Translated from the French by Tina Kover
For Book Thieves, which meets to discuss the book on Thursday, May 7.
Written by an Iranian woman who moved to France, the story is not autobiographical, but follows a family that makes the same journey, as political refugees. At 10 years old, Kimia, the narrator, leaves Iran with her family to settle in France, but feels alienated and othered there, and never seems to find her "home."
In French, the title, Désorientale, aptly combines Oriental (anyone from the East) and désorienter (losing orientation/direction), and of course the affect is the same in English, with Oriental and disoriented... A young girl disoriented, and asked to become dis-Oriental in her move to the West. A bisexual young woman going through an existential crisis.
Djavadi also makes use of the prefix dis- in the following passage about immigration and integration:
"...to really integrate into a culture, I can tell you that you have to disintigrate first, at least partially, from your own. You have to separate, detach, disassociate. No one who demands that immigrants made 'an effort at integration' would dare look them in the face and ask them to start by making the necessary 'effort at disintegration.' They're asking people to stand atop the mountain without climbing up first."
I thought the writing was beautiful, and there were certain passages that really stuck with me, like the one above. But I also started to lose interest about halfway through... I'm not entirely sure why, because I did find the subject matter interesting. I think it just felt like the story went on too long. Maybe there was a little too much fluff and not enough substance? Or... as I consider it, too much substance and not enough fluff... and by that I mean that in the latter half the book seemed to pick up the pace with discussing Kimia's parents' political views and the Iranian Revolution, which was harder for me to connect to. Honestly I'm not really sure why I lost interest. I'm really curious to see what the Book Thieves discussion yields. Sometimes it is through discussion that my own thoughts are solidified.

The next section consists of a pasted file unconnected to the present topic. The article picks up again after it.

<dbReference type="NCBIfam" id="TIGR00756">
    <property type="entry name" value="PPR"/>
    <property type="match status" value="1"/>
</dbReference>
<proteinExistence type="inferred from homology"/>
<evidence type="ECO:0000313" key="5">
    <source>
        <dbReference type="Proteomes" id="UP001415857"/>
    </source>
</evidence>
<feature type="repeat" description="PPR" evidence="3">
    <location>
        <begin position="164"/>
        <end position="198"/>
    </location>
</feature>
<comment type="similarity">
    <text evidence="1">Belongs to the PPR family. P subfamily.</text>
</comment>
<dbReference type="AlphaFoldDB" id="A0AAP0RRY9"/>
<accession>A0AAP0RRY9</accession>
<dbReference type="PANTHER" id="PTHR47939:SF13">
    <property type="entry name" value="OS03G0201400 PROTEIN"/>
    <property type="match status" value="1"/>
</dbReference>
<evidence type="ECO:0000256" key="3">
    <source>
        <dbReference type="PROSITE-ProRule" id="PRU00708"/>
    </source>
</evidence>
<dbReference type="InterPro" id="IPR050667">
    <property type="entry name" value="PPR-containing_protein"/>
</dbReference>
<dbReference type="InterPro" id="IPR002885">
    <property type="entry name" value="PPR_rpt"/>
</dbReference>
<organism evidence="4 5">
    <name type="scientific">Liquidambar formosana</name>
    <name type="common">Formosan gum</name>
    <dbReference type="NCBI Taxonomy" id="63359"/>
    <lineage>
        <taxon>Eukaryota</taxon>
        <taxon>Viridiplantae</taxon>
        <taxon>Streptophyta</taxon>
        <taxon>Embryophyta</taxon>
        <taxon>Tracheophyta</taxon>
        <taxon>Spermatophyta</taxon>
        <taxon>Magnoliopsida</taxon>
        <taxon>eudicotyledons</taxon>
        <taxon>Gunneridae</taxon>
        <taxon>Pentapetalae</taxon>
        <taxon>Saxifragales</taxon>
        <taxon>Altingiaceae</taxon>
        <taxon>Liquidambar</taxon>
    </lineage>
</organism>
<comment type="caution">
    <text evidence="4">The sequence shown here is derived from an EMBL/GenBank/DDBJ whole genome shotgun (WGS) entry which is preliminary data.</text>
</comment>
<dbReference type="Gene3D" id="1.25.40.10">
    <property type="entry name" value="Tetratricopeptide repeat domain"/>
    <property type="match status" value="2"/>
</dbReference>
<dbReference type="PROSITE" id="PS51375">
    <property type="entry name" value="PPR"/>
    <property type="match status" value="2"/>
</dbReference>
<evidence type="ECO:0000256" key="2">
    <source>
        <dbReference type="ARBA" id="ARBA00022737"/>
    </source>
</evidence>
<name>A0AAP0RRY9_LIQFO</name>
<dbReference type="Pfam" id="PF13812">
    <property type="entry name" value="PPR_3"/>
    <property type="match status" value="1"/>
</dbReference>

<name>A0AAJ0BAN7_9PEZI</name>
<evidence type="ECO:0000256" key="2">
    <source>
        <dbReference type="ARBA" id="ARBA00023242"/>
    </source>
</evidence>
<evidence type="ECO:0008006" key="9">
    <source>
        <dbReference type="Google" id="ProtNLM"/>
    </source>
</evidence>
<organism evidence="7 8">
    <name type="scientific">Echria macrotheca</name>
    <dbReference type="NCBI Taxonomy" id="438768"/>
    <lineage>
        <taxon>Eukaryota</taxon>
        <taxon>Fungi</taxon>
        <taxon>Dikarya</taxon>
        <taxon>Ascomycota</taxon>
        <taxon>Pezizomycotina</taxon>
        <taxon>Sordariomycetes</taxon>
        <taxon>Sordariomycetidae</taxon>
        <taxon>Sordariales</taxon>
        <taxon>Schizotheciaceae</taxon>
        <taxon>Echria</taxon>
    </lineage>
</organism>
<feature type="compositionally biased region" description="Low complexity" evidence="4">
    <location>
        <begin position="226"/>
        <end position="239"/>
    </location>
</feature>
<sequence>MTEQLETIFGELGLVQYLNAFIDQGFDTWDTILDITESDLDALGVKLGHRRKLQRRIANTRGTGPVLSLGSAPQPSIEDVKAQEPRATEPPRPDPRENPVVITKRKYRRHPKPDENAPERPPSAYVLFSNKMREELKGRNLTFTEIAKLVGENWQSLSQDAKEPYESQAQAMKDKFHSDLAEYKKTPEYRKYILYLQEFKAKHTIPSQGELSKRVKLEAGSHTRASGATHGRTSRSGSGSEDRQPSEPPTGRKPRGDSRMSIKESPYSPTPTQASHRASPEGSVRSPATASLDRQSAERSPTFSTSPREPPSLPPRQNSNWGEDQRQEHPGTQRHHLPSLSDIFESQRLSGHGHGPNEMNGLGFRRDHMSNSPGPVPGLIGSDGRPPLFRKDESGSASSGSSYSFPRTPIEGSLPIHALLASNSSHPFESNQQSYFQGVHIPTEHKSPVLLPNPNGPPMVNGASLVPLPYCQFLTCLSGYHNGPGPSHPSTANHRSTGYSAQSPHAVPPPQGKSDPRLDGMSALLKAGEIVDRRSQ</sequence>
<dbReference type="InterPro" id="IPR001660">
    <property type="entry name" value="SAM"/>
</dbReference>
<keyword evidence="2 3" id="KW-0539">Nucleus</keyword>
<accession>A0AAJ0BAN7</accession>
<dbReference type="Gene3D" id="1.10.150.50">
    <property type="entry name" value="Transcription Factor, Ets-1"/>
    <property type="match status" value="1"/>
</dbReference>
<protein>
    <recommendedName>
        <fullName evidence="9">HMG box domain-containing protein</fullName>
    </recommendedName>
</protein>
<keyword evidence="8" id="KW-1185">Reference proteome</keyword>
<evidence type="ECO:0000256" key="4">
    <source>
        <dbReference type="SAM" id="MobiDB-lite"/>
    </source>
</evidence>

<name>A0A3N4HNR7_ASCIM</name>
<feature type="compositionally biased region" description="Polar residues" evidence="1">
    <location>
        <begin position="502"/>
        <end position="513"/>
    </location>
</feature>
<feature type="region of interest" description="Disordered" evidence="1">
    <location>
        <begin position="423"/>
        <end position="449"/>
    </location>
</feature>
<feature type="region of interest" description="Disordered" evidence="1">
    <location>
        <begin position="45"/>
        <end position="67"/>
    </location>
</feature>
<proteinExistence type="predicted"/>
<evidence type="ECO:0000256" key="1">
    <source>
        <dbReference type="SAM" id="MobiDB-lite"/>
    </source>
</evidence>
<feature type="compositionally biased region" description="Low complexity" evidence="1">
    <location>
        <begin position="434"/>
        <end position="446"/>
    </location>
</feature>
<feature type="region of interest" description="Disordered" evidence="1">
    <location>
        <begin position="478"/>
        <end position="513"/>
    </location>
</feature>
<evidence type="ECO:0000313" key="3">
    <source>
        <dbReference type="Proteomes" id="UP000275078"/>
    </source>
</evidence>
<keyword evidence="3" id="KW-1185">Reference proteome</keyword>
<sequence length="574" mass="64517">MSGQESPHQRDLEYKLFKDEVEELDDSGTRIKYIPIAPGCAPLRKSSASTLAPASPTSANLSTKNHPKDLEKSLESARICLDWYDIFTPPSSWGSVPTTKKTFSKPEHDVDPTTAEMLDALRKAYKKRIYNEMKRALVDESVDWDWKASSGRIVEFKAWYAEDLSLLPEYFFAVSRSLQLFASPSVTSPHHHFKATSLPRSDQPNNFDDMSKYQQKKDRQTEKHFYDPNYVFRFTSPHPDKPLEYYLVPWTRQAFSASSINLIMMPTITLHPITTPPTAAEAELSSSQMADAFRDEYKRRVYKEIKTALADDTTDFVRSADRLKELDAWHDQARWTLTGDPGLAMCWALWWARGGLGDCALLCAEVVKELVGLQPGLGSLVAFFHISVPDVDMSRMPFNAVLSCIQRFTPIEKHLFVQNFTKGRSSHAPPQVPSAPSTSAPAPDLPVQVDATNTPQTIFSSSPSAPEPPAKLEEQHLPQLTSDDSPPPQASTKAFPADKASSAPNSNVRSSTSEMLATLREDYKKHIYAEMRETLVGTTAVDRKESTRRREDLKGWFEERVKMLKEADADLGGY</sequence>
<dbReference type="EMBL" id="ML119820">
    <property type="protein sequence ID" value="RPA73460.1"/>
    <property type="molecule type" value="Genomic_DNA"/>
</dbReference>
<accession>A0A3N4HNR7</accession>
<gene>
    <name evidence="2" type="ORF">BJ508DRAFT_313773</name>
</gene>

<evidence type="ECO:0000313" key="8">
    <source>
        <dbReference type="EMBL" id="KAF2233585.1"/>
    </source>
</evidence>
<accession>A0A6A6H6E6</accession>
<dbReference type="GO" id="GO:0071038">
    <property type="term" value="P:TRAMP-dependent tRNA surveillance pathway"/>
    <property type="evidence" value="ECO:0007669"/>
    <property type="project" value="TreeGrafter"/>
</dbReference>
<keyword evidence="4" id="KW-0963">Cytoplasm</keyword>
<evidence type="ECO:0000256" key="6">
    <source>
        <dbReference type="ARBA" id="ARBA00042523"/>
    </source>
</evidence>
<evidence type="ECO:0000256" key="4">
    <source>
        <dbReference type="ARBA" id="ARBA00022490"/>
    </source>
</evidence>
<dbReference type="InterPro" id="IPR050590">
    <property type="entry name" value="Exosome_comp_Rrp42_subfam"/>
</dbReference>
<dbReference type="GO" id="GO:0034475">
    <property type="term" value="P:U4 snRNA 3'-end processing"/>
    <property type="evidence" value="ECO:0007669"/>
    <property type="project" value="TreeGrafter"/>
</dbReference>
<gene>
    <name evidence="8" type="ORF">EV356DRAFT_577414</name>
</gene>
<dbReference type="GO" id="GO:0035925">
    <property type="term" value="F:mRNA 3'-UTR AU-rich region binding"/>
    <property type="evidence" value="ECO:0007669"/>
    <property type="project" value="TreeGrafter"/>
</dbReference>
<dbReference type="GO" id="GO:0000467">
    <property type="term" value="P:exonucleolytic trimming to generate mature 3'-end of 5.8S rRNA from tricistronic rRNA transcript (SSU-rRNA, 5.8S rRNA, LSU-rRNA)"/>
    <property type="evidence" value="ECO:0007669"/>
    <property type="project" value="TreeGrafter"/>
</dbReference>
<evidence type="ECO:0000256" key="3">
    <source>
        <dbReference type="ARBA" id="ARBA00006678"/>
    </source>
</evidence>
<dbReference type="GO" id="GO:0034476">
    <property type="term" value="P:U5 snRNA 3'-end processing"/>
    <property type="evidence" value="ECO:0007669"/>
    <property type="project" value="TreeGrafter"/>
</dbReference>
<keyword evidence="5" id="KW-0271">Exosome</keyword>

Two more quotes I liked a lot:
"...given the order to draught-proof the doors and windows and to stay inside until the world calmed down a bit. How long would that cursed storm last? What state would his lands be in when it was over?"
(thinking about our current quarantine situation from COVID-19)
"Sleep isn't about resting, it's about letting yourself settle, like the sediment at the bottom of a wine barrel. I'm nowhere near trusting this world that much."
UP NEXT: Villains Series , including Warm Up, Vicious and Vengeful, by V.E. Schwab